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Atomic Theory and the Nuclear Model

In chemistry, the atomic theory is a theory of the nature of matter, which states that matter is composed of discrete units called atoms. The word "atom" comes from the Ancient Greek adjective atomos, meaning "indivisible". The word "atom" itself comes from the Greek , "indivisible". The word was coined by the ancient Greeks as a result of their philosophical theories on the nature of the universe. The word "atom" was first used by the early Ionian philosophers, who used the word to describe the smallest unit of matter that cannot be divided into anything smaller. This fundamental concept was further developed in the 6th century BCE by the Pre-Socratic Greek philosopher Leucippus, who claimed that atoms were the fundamental constituent of all matter. Leucippus and his student Democritus (c. 460–370 BCE) argued that the fundamental constituents of the world were indivisible atoms which were constantly moving and interacting in empty space until they assembled into the objects we see around us.


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Video Transcript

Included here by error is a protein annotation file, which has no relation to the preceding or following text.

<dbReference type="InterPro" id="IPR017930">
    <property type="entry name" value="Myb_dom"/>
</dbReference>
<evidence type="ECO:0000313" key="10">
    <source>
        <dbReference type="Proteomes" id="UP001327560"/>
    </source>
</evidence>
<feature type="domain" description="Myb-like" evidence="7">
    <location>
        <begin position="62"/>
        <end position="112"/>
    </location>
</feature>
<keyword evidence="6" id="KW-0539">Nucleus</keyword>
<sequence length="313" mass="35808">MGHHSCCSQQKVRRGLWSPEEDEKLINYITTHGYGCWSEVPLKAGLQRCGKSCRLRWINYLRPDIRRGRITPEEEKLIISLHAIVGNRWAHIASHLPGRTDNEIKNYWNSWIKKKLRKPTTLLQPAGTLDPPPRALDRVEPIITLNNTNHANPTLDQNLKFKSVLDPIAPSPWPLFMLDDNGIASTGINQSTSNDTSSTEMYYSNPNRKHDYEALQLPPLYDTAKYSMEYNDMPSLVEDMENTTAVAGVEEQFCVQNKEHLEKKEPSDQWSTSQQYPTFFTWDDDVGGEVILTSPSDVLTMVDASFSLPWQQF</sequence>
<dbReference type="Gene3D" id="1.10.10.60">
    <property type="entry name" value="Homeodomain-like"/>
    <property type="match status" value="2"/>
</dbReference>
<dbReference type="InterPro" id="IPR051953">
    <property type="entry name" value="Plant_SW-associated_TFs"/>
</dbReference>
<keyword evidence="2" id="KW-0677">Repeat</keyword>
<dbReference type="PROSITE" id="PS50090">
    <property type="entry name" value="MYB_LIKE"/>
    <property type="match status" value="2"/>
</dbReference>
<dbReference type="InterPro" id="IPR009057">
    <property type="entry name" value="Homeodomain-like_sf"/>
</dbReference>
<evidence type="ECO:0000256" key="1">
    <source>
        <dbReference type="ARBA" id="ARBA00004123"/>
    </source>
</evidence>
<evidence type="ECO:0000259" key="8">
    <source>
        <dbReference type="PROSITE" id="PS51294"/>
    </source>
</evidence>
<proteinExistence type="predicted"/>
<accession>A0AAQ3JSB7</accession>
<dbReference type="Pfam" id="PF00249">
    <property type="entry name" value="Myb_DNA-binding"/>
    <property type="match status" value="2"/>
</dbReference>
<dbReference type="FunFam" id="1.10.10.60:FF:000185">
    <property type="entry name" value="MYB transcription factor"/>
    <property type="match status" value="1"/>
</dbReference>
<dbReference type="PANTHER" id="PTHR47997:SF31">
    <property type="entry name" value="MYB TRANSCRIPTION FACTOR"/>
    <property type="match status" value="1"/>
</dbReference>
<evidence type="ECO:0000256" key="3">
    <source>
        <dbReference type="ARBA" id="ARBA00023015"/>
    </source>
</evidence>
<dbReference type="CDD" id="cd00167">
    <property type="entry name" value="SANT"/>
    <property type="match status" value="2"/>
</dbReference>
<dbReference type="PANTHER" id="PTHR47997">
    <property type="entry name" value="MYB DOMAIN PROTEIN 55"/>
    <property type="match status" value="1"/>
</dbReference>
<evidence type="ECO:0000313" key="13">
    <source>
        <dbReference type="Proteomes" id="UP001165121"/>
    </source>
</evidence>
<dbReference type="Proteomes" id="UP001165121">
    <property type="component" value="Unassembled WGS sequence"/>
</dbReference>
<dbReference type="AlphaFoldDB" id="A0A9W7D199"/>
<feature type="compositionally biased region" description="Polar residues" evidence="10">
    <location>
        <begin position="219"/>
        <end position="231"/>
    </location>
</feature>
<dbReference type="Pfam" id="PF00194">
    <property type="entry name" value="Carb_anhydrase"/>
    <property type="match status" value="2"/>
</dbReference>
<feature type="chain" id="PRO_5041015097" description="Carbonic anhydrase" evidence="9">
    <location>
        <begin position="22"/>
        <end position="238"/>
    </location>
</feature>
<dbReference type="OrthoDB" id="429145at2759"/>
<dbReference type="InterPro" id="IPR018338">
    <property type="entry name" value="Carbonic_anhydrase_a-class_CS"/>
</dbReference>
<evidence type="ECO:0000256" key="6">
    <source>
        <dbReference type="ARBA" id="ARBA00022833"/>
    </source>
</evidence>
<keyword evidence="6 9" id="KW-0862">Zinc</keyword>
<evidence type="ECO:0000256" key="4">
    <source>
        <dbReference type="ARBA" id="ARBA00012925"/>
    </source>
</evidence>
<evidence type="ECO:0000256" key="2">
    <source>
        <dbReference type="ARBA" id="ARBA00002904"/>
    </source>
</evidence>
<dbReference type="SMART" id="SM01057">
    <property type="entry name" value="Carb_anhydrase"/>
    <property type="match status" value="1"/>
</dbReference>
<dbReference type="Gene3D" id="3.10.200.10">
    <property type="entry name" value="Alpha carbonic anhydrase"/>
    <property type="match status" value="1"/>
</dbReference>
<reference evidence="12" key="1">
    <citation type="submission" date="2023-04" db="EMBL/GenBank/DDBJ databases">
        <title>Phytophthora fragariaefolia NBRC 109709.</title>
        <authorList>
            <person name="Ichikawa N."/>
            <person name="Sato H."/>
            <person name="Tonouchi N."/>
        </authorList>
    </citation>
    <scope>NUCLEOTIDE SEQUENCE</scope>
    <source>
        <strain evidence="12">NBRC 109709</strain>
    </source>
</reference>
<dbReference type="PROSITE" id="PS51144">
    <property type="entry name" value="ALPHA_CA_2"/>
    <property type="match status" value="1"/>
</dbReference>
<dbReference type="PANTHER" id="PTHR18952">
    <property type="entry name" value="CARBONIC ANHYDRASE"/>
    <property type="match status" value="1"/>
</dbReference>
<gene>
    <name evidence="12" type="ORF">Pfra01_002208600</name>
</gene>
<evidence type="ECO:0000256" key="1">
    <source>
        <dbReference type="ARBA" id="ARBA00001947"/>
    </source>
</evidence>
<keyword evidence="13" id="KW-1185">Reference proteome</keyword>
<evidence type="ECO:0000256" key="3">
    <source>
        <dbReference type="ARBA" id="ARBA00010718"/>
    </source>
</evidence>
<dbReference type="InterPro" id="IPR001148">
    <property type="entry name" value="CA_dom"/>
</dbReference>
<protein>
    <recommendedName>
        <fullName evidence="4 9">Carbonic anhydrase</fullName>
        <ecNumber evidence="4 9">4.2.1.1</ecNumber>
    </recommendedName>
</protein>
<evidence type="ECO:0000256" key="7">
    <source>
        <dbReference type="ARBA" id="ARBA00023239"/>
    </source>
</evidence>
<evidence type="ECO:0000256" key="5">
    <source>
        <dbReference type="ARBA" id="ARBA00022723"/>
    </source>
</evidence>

Dalton's atomic theory states that all matter is made of atoms, which are indivisible. Atoms are made up of different numbers of neutrons, protons and electrons, and each element is made up of atoms that have a unique number of protons. So, for example, if we compare something like helium versus hydrogen, if we look at the periodic table, we can see that helium has two protons, while Arjun has one proton. And usually when we're indicating the number of protons, you'll usually find the number, um, located at the upper left corner next to the chemical simple. And so we can see that because helium and hydrogen have two different protons, these are two distinct elements. Um, in a different case, we can have an element that can have Adams with a different number of neutrons but can still be the same element because it has the same number of protons, which are called isotopes. So, for example, we can compare something like carbon 13 and carbon 14. And whenever you see a chemical symbol with a number in the upper right corner, this usually indicates the atomic weight off the atom. So if we compare carbon 13 with current 14. We still know that carbon has six protons or otherwise it won't be carbon. But if we look at the number of neutrons, Carbon 14 has eight neutrons. Because to calculate the number of neutrons, you take the atomic weight and subtract number of protons from it. And for cover 13 instead of eight neutrons, it has seven neutrons using the same formula and so we can see Yeah, thes two atoms can still be the same type of element, but they are different because they have neutrons and therefore are as the tips of each other. So since Adams are indivisible, it is also important to note that compounds exist as a combination of atoms and not a fraction of an addict. So, for example, if we look at carbon dioxide, which can be written as co two, um, the nature, we won't find something like see one half. Oh, so have a carbon bonded to oxygen because again, Adams are indivisible, and you will simply not find this, and it does not exist. Likewise, you can't have have a molecule. So whenever you're writing out in reaction and writing the number of bulls or trying to balance an equation. You can't put something like one half co two. So the smallest number of moles that you can have, uh, written before your molecule would be one. So that's something that keep in mind in the future when we're balancing equations.